Kentucky just passed a law allowing Bible classes in public schools

A new Kentucky law will clear the way for Bible study courses to be implemented in the state's public schools, but watchdog groups are concerned about its potential to infringe on religious liberties.

On Thursday, Kentucky Gov. Matt Bevin, a Republican, signed House Bill 128 into law. Also known as the "Bible Literacy law," it will require the Kentucky Board of Education to institute "an elective social studies course on the Hebrew Scriptures, Old Testament of the Bible, the New Testament or a combination of the Hebrew Scriptures and the New Testament of the Bible" — among other mandates.

At the bill signing, local outlet WDRB reported that Bevin said that he didn't know "why every state would not embrace this, why we as a nation would not embrace this."

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A Ten Commandants monument is seen in a fenced-off section of Oklahoma State Capitol grounds in Oklahoma City, Oklahoma, September 30, 2015. The Republican Party of Oklahoma has offered a home to a Ten Commandments monument soon to be removed from Capitol grounds for violating state law, saying its teaching are espoused by the party, officials said on Thursday. Picture taken September 30, 2015. REUTERS/Jon Herskovitz
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Historical marker at Fort Boonesborough regarding first official Christian service held in Kentucky in 1775. (Photo by: Education Images/UIG via Getty Images)
Cameron Reed of Wichita, Kansas and Linda Capabianco stand with a large replica of the Ten Commandments in front of the Georgia capitol in Atlanta, Georgia, September 29, 2003 as part of the "Spirit of Montgomery" protest to allow the Ten Commandments to remain in federal and state buildings across the country.The protests began after the removal of a monument of the Ten Commandments from the Alabama Judicial Building in Montgomery, Alabama. REUTERS/Tami Chappell TLC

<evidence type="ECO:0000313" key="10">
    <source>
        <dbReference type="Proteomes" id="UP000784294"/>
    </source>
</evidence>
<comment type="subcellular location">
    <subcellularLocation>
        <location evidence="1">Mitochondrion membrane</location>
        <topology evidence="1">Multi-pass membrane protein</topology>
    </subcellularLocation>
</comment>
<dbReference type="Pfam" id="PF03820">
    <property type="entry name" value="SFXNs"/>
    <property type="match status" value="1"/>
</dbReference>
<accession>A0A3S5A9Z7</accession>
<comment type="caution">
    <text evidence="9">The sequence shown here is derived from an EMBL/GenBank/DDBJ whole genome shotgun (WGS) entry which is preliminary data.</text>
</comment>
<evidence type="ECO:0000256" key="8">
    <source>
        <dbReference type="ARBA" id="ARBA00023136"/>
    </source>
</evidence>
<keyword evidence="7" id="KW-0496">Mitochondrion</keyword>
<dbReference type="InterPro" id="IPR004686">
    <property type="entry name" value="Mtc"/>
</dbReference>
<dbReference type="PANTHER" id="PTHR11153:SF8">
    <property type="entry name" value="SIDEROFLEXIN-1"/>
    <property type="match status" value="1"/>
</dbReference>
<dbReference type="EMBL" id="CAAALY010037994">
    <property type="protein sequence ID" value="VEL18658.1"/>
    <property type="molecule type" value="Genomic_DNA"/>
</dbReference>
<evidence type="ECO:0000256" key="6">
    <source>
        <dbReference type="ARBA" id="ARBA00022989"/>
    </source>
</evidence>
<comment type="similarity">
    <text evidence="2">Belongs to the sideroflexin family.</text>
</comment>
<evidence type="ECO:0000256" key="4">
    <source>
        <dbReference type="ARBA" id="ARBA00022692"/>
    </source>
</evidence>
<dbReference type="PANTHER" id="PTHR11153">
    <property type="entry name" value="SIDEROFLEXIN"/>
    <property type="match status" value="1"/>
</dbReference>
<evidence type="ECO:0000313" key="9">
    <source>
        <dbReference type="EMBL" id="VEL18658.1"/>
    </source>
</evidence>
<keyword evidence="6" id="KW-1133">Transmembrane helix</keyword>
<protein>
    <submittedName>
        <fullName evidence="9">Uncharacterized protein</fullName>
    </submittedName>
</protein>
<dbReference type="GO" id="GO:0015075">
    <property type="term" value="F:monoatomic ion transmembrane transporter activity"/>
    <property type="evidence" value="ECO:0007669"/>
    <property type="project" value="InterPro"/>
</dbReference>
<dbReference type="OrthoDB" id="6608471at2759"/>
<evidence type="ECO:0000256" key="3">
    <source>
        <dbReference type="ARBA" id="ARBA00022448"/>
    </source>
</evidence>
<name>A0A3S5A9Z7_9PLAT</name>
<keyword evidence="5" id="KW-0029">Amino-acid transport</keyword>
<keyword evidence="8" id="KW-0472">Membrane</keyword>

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The Dalai Lama (C) sits on a stage during a ceremony at the largest Buddhist monument in the U.S., The Great Stupa of Dharmakaya, near Red Feather Lakes, Colorado, September 17, 2006. REUTERS/Rick Wilking (UNITED STATES)

"You could be an atheist, and you would appreciate there's a lot of wisdom in the Bible," he added.

Kate Miller, the advocacy director for the Kentucky ACLU, said in an interview on Thursday that the bill has been on the organization's radar for some time now.

"Our concern with the bill is that, even though it may not be unconstitutional on its face, the law could become unconstitutional in its implementation," Miller said. "We believe that the constitutionality of the law hinges on the way it's implemented and the way it's taught in classrooms."

One of the big questions the ACLU will look at as the new law is rolled out, according to Miller, is how the concerns of parents or students who object to or are critical of the Bible will be handled. The worst case scenario, she said, would be public school teachers proselytizing within the classroom — "preaching rather than teaching," as she put it.

"I think we have a responsibility to really be vigilant when it comes to these types of issues when it comes to the first amendment," Miller said. "The ACLU has a long history of dealing with religious liberty and its intersection with First Amendment speech — we always encourage parents and students, if they feel their rights are being infringed upon, to save those worksheets and homework and share those with us."

Kentucky is a red state, and also a deeply religious one: According to a recent Pew survey, 76% of the adults in Kentucky identify as Christians.

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